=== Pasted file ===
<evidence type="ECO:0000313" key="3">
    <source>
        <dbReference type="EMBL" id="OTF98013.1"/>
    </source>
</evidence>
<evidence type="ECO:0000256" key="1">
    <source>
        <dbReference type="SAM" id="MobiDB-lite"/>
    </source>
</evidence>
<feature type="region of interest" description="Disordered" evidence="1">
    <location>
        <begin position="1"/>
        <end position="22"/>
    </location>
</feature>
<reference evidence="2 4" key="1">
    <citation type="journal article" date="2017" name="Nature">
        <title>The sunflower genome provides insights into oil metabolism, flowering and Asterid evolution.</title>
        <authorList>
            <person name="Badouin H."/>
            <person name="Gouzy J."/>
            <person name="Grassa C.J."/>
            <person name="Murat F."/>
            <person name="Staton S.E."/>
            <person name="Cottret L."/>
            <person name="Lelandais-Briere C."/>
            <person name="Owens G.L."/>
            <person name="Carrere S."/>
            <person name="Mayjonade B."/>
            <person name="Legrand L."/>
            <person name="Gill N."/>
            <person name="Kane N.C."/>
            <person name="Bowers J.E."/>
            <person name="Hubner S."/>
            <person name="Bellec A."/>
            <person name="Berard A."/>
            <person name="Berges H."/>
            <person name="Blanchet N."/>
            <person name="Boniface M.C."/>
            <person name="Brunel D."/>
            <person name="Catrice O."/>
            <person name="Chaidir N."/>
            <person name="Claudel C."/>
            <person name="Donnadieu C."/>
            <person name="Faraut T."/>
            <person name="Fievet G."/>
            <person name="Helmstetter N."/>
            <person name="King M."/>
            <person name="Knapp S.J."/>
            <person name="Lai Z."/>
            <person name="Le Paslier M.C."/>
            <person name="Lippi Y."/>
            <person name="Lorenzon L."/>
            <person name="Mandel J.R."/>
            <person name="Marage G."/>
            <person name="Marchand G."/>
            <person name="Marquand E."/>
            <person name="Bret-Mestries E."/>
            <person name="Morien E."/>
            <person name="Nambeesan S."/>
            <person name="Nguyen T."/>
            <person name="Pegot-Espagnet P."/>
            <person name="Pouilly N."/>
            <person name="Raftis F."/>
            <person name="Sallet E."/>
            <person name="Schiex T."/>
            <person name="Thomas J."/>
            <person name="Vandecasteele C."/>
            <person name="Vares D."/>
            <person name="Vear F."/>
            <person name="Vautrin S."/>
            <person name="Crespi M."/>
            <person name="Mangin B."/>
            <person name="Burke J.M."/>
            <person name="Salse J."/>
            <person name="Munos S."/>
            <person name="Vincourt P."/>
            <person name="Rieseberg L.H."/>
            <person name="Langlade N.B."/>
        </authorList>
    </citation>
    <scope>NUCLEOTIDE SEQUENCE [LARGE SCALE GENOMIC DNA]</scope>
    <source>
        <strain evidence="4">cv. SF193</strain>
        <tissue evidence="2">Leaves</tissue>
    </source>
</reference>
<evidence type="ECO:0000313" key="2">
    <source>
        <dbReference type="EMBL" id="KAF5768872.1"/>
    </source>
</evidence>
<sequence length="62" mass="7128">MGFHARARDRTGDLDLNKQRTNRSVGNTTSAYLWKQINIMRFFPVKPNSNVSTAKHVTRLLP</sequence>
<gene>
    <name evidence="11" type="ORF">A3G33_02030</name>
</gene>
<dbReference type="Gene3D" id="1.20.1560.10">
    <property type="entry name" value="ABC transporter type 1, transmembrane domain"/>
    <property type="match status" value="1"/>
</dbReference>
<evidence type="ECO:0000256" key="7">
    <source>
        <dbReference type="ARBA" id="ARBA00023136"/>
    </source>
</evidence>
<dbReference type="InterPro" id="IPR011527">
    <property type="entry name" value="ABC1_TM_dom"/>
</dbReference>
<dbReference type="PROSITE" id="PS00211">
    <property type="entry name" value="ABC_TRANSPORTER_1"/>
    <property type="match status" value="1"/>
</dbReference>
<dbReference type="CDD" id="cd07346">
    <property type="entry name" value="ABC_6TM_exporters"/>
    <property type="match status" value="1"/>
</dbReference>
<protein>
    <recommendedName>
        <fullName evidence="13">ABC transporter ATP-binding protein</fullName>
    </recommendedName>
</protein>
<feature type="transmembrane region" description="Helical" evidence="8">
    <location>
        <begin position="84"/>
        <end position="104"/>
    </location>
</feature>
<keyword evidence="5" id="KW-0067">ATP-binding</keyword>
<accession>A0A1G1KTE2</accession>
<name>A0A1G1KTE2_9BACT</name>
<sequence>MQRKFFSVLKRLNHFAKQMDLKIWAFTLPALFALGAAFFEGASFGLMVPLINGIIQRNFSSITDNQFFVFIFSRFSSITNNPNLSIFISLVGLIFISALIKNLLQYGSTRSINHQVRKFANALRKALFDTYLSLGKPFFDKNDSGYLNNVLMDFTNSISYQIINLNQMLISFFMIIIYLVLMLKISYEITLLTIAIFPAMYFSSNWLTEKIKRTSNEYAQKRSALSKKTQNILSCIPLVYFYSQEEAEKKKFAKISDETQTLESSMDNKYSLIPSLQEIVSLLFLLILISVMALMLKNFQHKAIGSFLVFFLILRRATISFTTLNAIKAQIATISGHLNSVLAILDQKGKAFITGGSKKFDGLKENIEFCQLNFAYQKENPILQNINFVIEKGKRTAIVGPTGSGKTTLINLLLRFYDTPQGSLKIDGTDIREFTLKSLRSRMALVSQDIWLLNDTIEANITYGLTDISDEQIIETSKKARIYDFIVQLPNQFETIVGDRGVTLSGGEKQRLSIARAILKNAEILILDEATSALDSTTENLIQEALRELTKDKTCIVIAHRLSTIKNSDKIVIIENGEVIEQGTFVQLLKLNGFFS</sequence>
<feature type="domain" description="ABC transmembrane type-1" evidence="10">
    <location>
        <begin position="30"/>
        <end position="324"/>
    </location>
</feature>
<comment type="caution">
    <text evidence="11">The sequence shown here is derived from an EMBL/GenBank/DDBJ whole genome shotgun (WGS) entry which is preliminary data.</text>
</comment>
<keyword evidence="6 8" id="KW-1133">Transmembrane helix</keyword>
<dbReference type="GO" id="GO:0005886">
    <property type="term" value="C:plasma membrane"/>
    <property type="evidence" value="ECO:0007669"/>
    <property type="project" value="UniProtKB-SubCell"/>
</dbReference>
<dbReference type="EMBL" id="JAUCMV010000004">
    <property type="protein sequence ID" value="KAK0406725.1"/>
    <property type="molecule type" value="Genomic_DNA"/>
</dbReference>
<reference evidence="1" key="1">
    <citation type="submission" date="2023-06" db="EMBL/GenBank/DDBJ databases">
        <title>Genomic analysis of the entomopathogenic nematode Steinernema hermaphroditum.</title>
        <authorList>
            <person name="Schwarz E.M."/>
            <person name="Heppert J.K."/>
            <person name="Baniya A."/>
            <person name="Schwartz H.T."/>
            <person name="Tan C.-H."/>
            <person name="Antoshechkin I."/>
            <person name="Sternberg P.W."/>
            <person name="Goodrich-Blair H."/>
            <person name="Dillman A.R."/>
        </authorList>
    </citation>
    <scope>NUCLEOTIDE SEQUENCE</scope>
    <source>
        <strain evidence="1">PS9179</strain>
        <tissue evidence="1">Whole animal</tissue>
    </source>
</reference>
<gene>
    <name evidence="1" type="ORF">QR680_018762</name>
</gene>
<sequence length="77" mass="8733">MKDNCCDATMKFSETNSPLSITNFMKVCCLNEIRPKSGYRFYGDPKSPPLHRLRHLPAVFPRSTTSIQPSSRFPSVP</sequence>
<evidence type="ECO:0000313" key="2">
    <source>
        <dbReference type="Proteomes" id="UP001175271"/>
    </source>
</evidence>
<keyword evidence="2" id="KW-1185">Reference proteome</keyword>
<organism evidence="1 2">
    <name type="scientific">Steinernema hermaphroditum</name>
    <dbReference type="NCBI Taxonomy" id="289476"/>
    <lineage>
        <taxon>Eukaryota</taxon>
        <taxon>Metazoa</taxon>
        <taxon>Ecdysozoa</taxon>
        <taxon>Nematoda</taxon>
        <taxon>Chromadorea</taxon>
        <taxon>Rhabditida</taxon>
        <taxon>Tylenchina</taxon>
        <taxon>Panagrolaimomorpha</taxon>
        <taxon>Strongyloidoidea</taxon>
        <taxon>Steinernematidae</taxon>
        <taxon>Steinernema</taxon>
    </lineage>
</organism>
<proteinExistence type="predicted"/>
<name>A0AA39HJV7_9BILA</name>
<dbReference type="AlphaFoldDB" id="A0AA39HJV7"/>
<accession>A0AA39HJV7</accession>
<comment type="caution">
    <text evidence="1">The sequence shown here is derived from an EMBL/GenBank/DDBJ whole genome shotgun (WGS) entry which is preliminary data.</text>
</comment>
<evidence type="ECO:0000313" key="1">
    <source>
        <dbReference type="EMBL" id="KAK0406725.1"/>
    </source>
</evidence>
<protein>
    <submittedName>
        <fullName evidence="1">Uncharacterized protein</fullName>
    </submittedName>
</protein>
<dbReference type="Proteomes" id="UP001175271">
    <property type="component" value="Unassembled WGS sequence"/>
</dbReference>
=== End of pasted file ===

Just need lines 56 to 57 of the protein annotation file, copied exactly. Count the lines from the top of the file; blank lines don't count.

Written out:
            <person name="Marage G."/>
            <person name="Marchand G."/>